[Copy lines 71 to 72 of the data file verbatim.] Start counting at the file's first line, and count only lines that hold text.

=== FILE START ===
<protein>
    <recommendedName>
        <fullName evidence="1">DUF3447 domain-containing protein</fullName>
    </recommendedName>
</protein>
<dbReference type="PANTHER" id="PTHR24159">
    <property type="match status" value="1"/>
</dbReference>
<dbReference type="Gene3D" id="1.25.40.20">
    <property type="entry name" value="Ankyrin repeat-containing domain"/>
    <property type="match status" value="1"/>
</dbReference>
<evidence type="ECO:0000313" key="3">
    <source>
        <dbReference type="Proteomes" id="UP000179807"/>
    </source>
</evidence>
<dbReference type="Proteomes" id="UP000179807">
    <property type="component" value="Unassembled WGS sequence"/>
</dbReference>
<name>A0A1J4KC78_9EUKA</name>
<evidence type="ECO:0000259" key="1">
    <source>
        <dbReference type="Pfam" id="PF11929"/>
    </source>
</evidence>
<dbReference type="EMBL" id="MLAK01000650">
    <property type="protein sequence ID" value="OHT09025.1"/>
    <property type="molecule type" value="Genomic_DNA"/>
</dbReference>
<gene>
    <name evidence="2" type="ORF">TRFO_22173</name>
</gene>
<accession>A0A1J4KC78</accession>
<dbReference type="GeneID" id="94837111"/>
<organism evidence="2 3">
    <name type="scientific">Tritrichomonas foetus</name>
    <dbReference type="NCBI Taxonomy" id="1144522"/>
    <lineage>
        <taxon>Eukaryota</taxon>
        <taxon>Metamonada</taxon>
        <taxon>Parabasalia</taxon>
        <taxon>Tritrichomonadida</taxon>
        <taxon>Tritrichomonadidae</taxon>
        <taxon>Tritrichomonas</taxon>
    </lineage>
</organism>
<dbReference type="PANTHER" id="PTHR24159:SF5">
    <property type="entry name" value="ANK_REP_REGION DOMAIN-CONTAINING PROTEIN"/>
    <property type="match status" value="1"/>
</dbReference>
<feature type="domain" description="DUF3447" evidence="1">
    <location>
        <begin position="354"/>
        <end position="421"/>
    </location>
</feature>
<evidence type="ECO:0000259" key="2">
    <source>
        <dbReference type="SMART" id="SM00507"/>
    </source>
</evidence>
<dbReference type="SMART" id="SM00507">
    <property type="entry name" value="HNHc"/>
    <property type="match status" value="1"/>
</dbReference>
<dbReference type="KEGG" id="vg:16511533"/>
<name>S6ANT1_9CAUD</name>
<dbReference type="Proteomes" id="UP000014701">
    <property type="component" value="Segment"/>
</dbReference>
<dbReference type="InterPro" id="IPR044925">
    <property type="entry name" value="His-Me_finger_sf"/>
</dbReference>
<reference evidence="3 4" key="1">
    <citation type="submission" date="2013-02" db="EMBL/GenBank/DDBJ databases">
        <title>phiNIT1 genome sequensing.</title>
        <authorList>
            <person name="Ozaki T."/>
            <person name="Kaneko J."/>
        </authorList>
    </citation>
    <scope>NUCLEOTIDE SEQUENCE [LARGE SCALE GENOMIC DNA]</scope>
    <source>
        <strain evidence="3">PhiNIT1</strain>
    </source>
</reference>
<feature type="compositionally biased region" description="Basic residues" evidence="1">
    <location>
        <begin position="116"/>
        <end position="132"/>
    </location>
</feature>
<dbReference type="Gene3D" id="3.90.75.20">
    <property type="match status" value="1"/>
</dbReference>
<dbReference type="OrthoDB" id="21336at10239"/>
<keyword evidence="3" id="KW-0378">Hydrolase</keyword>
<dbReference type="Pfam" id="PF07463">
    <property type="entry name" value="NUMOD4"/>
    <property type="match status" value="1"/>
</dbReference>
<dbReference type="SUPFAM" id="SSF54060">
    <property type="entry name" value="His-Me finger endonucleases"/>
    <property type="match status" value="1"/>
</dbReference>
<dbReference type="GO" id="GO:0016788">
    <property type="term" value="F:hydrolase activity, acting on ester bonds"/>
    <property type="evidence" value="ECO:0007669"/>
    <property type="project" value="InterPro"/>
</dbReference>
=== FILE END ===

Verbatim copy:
</dbReference>
<dbReference type="InterPro" id="IPR044925">